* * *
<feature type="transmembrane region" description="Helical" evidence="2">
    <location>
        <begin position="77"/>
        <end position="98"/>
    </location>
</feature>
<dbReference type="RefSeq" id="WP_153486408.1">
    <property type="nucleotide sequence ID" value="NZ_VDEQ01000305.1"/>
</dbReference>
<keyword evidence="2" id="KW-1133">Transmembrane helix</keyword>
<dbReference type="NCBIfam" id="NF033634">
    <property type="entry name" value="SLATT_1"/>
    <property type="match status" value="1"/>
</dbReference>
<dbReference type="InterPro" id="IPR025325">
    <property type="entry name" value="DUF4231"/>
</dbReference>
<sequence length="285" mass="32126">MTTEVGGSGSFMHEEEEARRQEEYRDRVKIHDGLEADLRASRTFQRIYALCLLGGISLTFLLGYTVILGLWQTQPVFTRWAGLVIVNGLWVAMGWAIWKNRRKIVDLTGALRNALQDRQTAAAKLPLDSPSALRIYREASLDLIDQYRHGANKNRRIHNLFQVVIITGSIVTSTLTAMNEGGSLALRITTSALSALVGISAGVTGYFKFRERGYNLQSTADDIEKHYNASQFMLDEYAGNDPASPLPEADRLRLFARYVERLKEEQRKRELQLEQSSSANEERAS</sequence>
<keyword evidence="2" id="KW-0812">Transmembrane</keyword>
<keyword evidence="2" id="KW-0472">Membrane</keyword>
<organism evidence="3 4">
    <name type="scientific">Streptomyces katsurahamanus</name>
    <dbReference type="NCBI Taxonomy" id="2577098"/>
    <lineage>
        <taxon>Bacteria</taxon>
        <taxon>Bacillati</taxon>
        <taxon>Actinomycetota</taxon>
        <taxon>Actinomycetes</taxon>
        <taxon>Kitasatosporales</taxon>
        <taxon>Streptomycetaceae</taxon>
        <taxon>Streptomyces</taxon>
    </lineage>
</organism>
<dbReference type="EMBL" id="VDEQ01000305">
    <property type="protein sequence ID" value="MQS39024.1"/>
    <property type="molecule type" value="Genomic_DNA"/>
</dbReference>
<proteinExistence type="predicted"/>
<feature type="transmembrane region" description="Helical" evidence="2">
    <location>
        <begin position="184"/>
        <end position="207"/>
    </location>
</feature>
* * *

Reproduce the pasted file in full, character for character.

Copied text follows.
<feature type="transmembrane region" description="Helical" evidence="2">
    <location>
        <begin position="77"/>
        <end position="98"/>
    </location>
</feature>
<dbReference type="RefSeq" id="WP_153486408.1">
    <property type="nucleotide sequence ID" value="NZ_VDEQ01000305.1"/>
</dbReference>
<keyword evidence="2" id="KW-1133">Transmembrane helix</keyword>
<dbReference type="NCBIfam" id="NF033634">
    <property type="entry name" value="SLATT_1"/>
    <property type="match status" value="1"/>
</dbReference>
<dbReference type="InterPro" id="IPR025325">
    <property type="entry name" value="DUF4231"/>
</dbReference>
<sequence length="285" mass="32126">MTTEVGGSGSFMHEEEEARRQEEYRDRVKIHDGLEADLRASRTFQRIYALCLLGGISLTFLLGYTVILGLWQTQPVFTRWAGLVIVNGLWVAMGWAIWKNRRKIVDLTGALRNALQDRQTAAAKLPLDSPSALRIYREASLDLIDQYRHGANKNRRIHNLFQVVIITGSIVTSTLTAMNEGGSLALRITTSALSALVGISAGVTGYFKFRERGYNLQSTADDIEKHYNASQFMLDEYAGNDPASPLPEADRLRLFARYVERLKEEQRKRELQLEQSSSANEERAS</sequence>
<keyword evidence="2" id="KW-0812">Transmembrane</keyword>
<keyword evidence="2" id="KW-0472">Membrane</keyword>
<organism evidence="3 4">
    <name type="scientific">Streptomyces katsurahamanus</name>
    <dbReference type="NCBI Taxonomy" id="2577098"/>
    <lineage>
        <taxon>Bacteria</taxon>
        <taxon>Bacillati</taxon>
        <taxon>Actinomycetota</taxon>
        <taxon>Actinomycetes</taxon>
        <taxon>Kitasatosporales</taxon>
        <taxon>Streptomycetaceae</taxon>
        <taxon>Streptomyces</taxon>
    </lineage>
</organism>
<dbReference type="EMBL" id="VDEQ01000305">
    <property type="protein sequence ID" value="MQS39024.1"/>
    <property type="molecule type" value="Genomic_DNA"/>
</dbReference>
<proteinExistence type="predicted"/>
<feature type="transmembrane region" description="Helical" evidence="2">
    <location>
        <begin position="184"/>
        <end position="207"/>
    </location>
</feature>